This content was published on July 19, 2015 - 14:49
Christoph Blocher, strongman of the party behind an approved initiative to limit immigration, says he would consider calling on a so-called safeguard clause as a way to apply the terms of the February 2014 vote.
In an interview with the Schweiz am Sonntag newspaper, Blocher said that “there is just one solution I’m interested in: one that massively reduces immigration”. But the leader in the conservative right Swiss People's Party said that discussions with business leaders had led him to consider the oft-discussed idea of invoking a “safeguard clause,” which would allow free movement of people up to a certain quota of immigrants per year.
Under the terms of a 1999 accord with the European Union, Switzerland has the right to invoke the safeguard clause, which caps immigration for a limited period of time. It was used in 2013 to curb EU immigration, and some politicians have advocated it as a way to apply the terms of the vote on February 9, 2014 to re-introduce quotas on immigrants from the EU.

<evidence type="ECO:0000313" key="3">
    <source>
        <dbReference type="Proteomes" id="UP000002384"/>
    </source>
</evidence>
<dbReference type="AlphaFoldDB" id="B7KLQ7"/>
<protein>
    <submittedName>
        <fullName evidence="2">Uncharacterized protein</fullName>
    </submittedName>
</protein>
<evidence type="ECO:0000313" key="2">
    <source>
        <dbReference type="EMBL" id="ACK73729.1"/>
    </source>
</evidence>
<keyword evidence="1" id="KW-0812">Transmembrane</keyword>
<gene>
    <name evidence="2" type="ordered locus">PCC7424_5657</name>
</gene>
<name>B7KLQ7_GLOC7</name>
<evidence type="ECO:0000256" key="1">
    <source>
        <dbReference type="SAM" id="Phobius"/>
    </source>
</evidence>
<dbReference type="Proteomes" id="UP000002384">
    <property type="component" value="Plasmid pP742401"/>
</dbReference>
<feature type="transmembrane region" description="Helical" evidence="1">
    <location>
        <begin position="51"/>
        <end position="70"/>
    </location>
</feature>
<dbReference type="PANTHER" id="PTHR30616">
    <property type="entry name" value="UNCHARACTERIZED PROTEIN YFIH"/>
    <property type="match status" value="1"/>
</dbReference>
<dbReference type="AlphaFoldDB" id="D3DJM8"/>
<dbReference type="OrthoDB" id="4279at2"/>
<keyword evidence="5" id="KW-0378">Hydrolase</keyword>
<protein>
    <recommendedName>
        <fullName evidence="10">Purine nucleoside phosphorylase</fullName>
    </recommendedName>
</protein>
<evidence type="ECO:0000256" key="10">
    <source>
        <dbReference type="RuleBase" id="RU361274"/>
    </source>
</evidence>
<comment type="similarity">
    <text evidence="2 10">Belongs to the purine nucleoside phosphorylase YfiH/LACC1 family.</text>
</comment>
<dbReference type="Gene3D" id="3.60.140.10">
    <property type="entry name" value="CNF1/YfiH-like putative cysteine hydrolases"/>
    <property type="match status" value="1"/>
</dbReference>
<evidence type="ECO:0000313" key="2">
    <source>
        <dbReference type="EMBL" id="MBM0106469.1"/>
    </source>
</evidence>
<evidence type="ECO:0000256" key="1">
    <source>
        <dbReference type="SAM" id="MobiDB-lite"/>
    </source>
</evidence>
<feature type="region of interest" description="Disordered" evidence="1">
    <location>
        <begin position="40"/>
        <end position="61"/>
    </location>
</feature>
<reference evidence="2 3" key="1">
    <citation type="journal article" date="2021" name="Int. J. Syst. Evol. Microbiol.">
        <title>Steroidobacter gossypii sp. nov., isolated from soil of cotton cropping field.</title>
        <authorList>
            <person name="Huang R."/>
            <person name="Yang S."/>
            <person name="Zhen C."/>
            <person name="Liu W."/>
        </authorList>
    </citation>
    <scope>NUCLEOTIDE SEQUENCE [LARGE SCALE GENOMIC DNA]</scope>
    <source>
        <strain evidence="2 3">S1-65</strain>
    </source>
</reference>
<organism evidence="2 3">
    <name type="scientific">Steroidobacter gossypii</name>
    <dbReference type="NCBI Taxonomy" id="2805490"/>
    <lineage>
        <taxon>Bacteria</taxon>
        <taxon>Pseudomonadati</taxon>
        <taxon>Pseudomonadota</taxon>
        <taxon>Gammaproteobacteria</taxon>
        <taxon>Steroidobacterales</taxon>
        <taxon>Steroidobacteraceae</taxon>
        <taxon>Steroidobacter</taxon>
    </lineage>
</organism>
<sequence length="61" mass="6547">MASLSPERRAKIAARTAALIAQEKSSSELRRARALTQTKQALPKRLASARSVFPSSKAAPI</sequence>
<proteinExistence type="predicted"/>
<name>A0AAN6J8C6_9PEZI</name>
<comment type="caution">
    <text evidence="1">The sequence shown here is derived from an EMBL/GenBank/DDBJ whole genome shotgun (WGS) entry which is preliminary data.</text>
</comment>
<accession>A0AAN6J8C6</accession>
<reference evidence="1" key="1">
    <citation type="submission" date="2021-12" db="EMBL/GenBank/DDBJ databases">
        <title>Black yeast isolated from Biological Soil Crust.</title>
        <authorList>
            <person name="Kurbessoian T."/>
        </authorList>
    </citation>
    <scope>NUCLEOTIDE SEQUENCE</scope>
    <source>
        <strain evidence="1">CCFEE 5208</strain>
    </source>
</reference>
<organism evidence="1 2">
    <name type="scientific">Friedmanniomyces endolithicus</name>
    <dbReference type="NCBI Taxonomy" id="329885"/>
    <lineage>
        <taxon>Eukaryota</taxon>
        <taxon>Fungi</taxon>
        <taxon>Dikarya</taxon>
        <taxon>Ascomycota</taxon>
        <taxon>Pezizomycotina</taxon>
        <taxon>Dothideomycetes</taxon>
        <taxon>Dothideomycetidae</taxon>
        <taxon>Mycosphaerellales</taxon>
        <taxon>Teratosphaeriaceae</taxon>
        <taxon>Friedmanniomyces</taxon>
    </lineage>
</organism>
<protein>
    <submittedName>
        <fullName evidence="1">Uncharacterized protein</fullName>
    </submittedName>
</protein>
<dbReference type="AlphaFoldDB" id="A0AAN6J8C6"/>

According to the Schweiz am Sonntag, representatives from the centre-right Christian Democratic and Conservative Democratic parties, as well as former State Secretary for Foreign Affairs and conflict management expert Michael Ambühl, have advocated calling on the safeguard clause as a way to apply the terms of the February 2014 vote.
Although nothing has been formally decided at a governmental level, Blocher told the Schweiz am Sonntag that the immigration limit for the clause that had been suggested to him stood at 21,000 people per year. In 2014, about 79,000 total immigrants entered Switzerland.
If the clause were invoked, a quota system would then apply, but Blocher did not want to specify how those quotas would or should work.
Nor was he interested in whether the European Union would negotiate over such an application of the safeguard clause.
“If the EU is not ready to negotiate, we must negotiate ourselves,” he said. “I would say to the EU that it had not respected the terms of the bilateral agreements, and so Switzerland has to act.”
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